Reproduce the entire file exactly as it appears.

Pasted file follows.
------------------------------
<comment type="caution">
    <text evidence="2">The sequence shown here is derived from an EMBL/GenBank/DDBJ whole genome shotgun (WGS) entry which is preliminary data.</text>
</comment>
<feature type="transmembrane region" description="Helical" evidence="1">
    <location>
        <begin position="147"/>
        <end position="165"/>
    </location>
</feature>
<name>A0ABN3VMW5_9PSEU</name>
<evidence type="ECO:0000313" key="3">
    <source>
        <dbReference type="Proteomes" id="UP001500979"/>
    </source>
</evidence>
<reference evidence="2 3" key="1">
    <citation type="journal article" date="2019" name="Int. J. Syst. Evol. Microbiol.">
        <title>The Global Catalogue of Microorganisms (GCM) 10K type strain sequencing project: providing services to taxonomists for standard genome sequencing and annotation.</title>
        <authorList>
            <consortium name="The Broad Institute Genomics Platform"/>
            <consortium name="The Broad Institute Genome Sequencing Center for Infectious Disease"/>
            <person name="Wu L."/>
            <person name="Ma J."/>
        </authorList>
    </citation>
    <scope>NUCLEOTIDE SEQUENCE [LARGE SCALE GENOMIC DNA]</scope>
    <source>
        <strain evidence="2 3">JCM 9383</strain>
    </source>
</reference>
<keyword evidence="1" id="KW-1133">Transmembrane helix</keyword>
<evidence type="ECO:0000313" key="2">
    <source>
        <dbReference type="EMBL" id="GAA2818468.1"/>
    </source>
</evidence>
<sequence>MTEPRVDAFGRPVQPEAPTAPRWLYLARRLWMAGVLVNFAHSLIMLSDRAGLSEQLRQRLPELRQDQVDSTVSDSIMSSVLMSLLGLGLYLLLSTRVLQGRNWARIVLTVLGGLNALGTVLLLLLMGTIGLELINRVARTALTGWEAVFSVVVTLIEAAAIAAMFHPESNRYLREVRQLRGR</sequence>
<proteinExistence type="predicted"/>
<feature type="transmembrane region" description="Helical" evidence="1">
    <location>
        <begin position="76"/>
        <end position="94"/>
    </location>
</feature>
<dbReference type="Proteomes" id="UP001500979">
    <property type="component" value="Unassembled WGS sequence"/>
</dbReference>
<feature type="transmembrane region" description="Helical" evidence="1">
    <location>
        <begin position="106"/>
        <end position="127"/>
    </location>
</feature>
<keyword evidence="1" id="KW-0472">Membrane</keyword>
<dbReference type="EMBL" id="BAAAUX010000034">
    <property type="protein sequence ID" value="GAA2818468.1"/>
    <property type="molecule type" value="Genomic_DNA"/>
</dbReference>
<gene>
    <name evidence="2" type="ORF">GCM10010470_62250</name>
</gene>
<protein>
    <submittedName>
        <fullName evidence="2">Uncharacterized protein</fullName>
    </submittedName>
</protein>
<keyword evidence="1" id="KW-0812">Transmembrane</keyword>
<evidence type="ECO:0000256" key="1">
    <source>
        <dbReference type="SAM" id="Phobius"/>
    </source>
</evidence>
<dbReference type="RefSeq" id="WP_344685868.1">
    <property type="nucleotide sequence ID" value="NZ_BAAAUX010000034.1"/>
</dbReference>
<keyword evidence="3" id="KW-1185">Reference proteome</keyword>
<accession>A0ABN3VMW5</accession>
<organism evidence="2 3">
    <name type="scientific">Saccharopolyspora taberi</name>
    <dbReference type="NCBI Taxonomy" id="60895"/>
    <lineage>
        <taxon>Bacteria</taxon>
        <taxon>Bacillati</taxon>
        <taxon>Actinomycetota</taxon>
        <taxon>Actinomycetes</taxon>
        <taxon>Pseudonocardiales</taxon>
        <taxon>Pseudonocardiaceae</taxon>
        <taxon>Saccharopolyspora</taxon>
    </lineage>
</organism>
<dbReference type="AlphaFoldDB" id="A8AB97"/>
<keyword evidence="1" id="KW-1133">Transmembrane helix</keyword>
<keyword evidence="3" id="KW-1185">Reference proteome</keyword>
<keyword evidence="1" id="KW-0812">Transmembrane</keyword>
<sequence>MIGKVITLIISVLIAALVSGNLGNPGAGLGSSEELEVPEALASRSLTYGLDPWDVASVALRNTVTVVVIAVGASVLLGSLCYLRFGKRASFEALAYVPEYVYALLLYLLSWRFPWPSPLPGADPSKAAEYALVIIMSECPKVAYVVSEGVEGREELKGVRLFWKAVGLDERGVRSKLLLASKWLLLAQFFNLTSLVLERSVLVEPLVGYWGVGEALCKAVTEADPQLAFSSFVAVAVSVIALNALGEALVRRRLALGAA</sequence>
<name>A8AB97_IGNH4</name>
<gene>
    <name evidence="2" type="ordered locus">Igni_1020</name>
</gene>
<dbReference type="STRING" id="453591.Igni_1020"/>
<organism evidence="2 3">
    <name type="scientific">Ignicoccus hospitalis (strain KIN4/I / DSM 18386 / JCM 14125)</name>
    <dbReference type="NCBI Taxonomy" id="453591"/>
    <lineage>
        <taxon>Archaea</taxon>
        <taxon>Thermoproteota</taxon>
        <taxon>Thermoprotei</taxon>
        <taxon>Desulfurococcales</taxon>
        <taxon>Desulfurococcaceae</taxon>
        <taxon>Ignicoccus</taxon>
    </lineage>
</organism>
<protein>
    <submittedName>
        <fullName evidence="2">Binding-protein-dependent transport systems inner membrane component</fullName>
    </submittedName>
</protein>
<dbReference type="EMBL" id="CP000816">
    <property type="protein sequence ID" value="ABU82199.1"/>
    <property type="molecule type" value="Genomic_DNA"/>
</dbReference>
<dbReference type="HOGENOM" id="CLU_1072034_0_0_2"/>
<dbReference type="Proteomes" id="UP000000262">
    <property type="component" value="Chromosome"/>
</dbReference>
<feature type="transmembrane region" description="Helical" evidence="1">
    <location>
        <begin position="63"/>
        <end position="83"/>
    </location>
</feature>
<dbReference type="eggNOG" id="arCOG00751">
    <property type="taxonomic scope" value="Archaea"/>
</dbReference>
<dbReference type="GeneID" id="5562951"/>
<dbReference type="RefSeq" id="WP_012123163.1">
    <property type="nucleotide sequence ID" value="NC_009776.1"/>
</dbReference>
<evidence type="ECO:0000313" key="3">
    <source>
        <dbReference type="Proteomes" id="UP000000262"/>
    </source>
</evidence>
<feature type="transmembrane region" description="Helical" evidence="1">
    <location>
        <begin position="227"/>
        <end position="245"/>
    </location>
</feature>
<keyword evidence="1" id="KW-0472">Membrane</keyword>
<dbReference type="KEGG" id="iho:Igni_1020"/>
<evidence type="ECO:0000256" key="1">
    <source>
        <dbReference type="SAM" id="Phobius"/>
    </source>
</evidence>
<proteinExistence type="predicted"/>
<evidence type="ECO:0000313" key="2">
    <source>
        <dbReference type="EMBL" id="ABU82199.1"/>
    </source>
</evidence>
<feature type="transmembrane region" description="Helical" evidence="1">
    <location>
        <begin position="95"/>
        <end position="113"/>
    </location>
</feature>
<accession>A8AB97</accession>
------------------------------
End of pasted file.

<comment type="caution">
    <text evidence="2">The sequence shown here is derived from an EMBL/GenBank/DDBJ whole genome shotgun (WGS) entry which is preliminary data.</text>
</comment>
<feature type="transmembrane region" description="Helical" evidence="1">
    <location>
        <begin position="147"/>
        <end position="165"/>
    </location>
</feature>
<name>A0ABN3VMW5_9PSEU</name>
<evidence type="ECO:0000313" key="3">
    <source>
        <dbReference type="Proteomes" id="UP001500979"/>
    </source>
</evidence>
<reference evidence="2 3" key="1">
    <citation type="journal article" date="2019" name="Int. J. Syst. Evol. Microbiol.">
        <title>The Global Catalogue of Microorganisms (GCM) 10K type strain sequencing project: providing services to taxonomists for standard genome sequencing and annotation.</title>
        <authorList>
            <consortium name="The Broad Institute Genomics Platform"/>
            <consortium name="The Broad Institute Genome Sequencing Center for Infectious Disease"/>
            <person name="Wu L."/>
            <person name="Ma J."/>
        </authorList>
    </citation>
    <scope>NUCLEOTIDE SEQUENCE [LARGE SCALE GENOMIC DNA]</scope>
    <source>
        <strain evidence="2 3">JCM 9383</strain>
    </source>
</reference>
<keyword evidence="1" id="KW-1133">Transmembrane helix</keyword>
<evidence type="ECO:0000313" key="2">
    <source>
        <dbReference type="EMBL" id="GAA2818468.1"/>
    </source>
</evidence>
<sequence>MTEPRVDAFGRPVQPEAPTAPRWLYLARRLWMAGVLVNFAHSLIMLSDRAGLSEQLRQRLPELRQDQVDSTVSDSIMSSVLMSLLGLGLYLLLSTRVLQGRNWARIVLTVLGGLNALGTVLLLLLMGTIGLELINRVARTALTGWEAVFSVVVTLIEAAAIAAMFHPESNRYLREVRQLRGR</sequence>
<proteinExistence type="predicted"/>
<feature type="transmembrane region" description="Helical" evidence="1">
    <location>
        <begin position="76"/>
        <end position="94"/>
    </location>
</feature>
<dbReference type="Proteomes" id="UP001500979">
    <property type="component" value="Unassembled WGS sequence"/>
</dbReference>
<feature type="transmembrane region" description="Helical" evidence="1">
    <location>
        <begin position="106"/>
        <end position="127"/>
    </location>
</feature>
<keyword evidence="1" id="KW-0472">Membrane</keyword>
<dbReference type="EMBL" id="BAAAUX010000034">
    <property type="protein sequence ID" value="GAA2818468.1"/>
    <property type="molecule type" value="Genomic_DNA"/>
</dbReference>
<gene>
    <name evidence="2" type="ORF">GCM10010470_62250</name>
</gene>
<protein>
    <submittedName>
        <fullName evidence="2">Uncharacterized protein</fullName>
    </submittedName>
</protein>
<keyword evidence="1" id="KW-0812">Transmembrane</keyword>
<evidence type="ECO:0000256" key="1">
    <source>
        <dbReference type="SAM" id="Phobius"/>
    </source>
</evidence>
<dbReference type="RefSeq" id="WP_344685868.1">
    <property type="nucleotide sequence ID" value="NZ_BAAAUX010000034.1"/>
</dbReference>
<keyword evidence="3" id="KW-1185">Reference proteome</keyword>
<accession>A0ABN3VMW5</accession>
<organism evidence="2 3">
    <name type="scientific">Saccharopolyspora taberi</name>
    <dbReference type="NCBI Taxonomy" id="60895"/>
    <lineage>
        <taxon>Bacteria</taxon>
        <taxon>Bacillati</taxon>
        <taxon>Actinomycetota</taxon>
        <taxon>Actinomycetes</taxon>
        <taxon>Pseudonocardiales</taxon>
        <taxon>Pseudonocardiaceae</taxon>
        <taxon>Saccharopolyspora</taxon>
    </lineage>
</organism>
<dbReference type="AlphaFoldDB" id="A8AB97"/>
<keyword evidence="1" id="KW-1133">Transmembrane helix</keyword>
<keyword evidence="3" id="KW-1185">Reference proteome</keyword>
<keyword evidence="1" id="KW-0812">Transmembrane</keyword>
<sequence>MIGKVITLIISVLIAALVSGNLGNPGAGLGSSEELEVPEALASRSLTYGLDPWDVASVALRNTVTVVVIAVGASVLLGSLCYLRFGKRASFEALAYVPEYVYALLLYLLSWRFPWPSPLPGADPSKAAEYALVIIMSECPKVAYVVSEGVEGREELKGVRLFWKAVGLDERGVRSKLLLASKWLLLAQFFNLTSLVLERSVLVEPLVGYWGVGEALCKAVTEADPQLAFSSFVAVAVSVIALNALGEALVRRRLALGAA</sequence>
<name>A8AB97_IGNH4</name>
<gene>
    <name evidence="2" type="ordered locus">Igni_1020</name>
</gene>
<dbReference type="STRING" id="453591.Igni_1020"/>
<organism evidence="2 3">
    <name type="scientific">Ignicoccus hospitalis (strain KIN4/I / DSM 18386 / JCM 14125)</name>
    <dbReference type="NCBI Taxonomy" id="453591"/>
    <lineage>
        <taxon>Archaea</taxon>
        <taxon>Thermoproteota</taxon>
        <taxon>Thermoprotei</taxon>
        <taxon>Desulfurococcales</taxon>
        <taxon>Desulfurococcaceae</taxon>
        <taxon>Ignicoccus</taxon>
    </lineage>
</organism>
<protein>
    <submittedName>
        <fullName evidence="2">Binding-protein-dependent transport systems inner membrane component</fullName>
    </submittedName>
</protein>
<dbReference type="EMBL" id="CP000816">
    <property type="protein sequence ID" value="ABU82199.1"/>
    <property type="molecule type" value="Genomic_DNA"/>
</dbReference>
<dbReference type="HOGENOM" id="CLU_1072034_0_0_2"/>
<dbReference type="Proteomes" id="UP000000262">
    <property type="component" value="Chromosome"/>
</dbReference>
<feature type="transmembrane region" description="Helical" evidence="1">
    <location>
        <begin position="63"/>
        <end position="83"/>
    </location>
</feature>
<dbReference type="eggNOG" id="arCOG00751">
    <property type="taxonomic scope" value="Archaea"/>
</dbReference>
<dbReference type="GeneID" id="5562951"/>
<dbReference type="RefSeq" id="WP_012123163.1">
    <property type="nucleotide sequence ID" value="NC_009776.1"/>
</dbReference>
<evidence type="ECO:0000313" key="3">
    <source>
        <dbReference type="Proteomes" id="UP000000262"/>
    </source>
</evidence>
<feature type="transmembrane region" description="Helical" evidence="1">
    <location>
        <begin position="227"/>
        <end position="245"/>
    </location>
</feature>
<keyword evidence="1" id="KW-0472">Membrane</keyword>
<dbReference type="KEGG" id="iho:Igni_1020"/>
<evidence type="ECO:0000256" key="1">
    <source>
        <dbReference type="SAM" id="Phobius"/>
    </source>
</evidence>
<proteinExistence type="predicted"/>
<evidence type="ECO:0000313" key="2">
    <source>
        <dbReference type="EMBL" id="ABU82199.1"/>
    </source>
</evidence>
<feature type="transmembrane region" description="Helical" evidence="1">
    <location>
        <begin position="95"/>
        <end position="113"/>
    </location>
</feature>
<accession>A8AB97</accession>